Cuba: Cuba on the Verge edited by Leila Guerriero
The best part about this book is that you can read it in chunks as the wind blows. Twelve writers from various countries, including the Republic of Cuba, take readers across the island via stories on political and social milieus, the changing capital of Havana, baseball fanaticism, classic cars, and what it was really like to live in Cuba throughout history.
China: Oracle Bones by Peter Hessler
Thought-provoking, engaging, and informative, Oracle Bones, a New York Times Bestseller, will captivate you from page one. Peter Hessler, a Beijing correspondent for The New Yorker as well as a contributor to National Geographic, writes about contemporary People’s Republic of China, while acknowledging the country’s rich history, traditions, and culture. Hessler paints a picture of what life is like for multiple individuals as they are faced with a rapidly shifting world.
Australia: Tracks by Robyn Davidson
It should stand-to-reason that if a book was made into a movie, starring the award-winning actor Adam Driver, then the story must be somewhat alluring. In Tracks, Robyn Davidson writes about her personal experience journeying across the rough Australian outback solo for over 1,700 miles when she was only 26 years-old. After a couple of tough years spent learning how to care for and train camels, Davidson takes four dromedaries and a dog on a risky expedition. She faces great tragedies and describes in detail her frustrations with insensitive tourists, getting lost in the desert, and having to interact with the photographer Rick Smolan in order to get her trip sponsored by National Geographic. Beyond her brushes with dehydration and precarious sun exposure, however, it’s her interactions with the Aboriginal Australians that will stick with you long after you’ve finished the book.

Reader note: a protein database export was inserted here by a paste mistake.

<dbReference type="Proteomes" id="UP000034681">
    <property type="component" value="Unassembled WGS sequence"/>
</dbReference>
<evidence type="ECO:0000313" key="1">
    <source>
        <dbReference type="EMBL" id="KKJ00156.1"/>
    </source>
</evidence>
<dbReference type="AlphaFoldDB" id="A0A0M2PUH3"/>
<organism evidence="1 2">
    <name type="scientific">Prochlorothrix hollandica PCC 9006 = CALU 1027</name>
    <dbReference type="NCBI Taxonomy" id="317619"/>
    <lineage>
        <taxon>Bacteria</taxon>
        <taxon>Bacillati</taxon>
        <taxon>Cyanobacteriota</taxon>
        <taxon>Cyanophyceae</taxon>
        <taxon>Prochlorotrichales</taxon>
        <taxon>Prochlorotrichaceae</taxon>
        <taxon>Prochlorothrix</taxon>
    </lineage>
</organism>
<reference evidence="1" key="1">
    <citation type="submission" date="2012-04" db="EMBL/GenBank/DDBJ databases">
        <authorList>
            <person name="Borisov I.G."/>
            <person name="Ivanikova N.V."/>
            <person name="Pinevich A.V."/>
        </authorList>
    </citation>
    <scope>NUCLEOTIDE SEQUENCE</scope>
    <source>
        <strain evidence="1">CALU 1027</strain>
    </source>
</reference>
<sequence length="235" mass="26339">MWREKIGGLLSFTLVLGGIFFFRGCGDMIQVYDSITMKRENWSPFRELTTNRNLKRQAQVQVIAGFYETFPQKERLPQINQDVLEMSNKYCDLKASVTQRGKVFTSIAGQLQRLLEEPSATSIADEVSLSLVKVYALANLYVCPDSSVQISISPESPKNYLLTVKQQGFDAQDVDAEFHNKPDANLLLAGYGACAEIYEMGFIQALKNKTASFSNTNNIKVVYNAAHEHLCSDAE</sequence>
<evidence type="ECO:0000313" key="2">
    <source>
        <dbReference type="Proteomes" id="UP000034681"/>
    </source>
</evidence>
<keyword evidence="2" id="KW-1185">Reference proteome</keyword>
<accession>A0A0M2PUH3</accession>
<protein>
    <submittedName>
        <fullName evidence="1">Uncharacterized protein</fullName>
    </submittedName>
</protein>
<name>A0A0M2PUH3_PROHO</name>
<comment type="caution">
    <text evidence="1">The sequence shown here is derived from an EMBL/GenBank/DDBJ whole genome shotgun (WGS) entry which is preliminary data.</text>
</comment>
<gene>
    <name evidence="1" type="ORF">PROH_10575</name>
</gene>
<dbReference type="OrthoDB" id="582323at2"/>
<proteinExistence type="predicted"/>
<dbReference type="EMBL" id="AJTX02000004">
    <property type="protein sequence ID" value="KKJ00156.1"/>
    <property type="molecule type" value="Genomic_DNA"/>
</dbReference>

United States: AWOL on the Appalachian Trail by David Miller
Perhaps you’ve read the award-winning book Wild, by Cheryl Strayed or A Walk in the Woods by Bill Bryson, both of which are well-liked accounts of long-distance thru-hiking, end-to-end, in America.
In AWOL on the Appalachian Trail, David Miller hikes 2,172 miles, through fourteen states, from Springer Mountain in Georgia to Mount Katahdin in Maine, carrying everything he would need in his backpack and camping each night in a tent. You’ll learn about the planning and logistics required to go on such an adventure as well as one hiker’s personal experience going through the highs and lows of a long-distance quest.
Thousands of people attempt to hike the trail each year, but most won’t finish. Miller, who was 41 years-old at the time, married and bonded to three kids, was happy in life—he wasn’t drawn to the trail to “find himself”, escape reality, or overcome a trauma. He simply didn’t want life to pass him by.
South Africa: The Elephant Whisperer by Lawrence Anthony
This book is a deeply personal account of how the author, a conservationist, was tasked with caring for a herd of wild in-danger elephants on his 5,000-acre game reserve in Zululand, South Africa. If you’ve ever gone on an African safari, or have dreamed of doing so, then this behind-the-scenes account will be fodder for your future trip planning.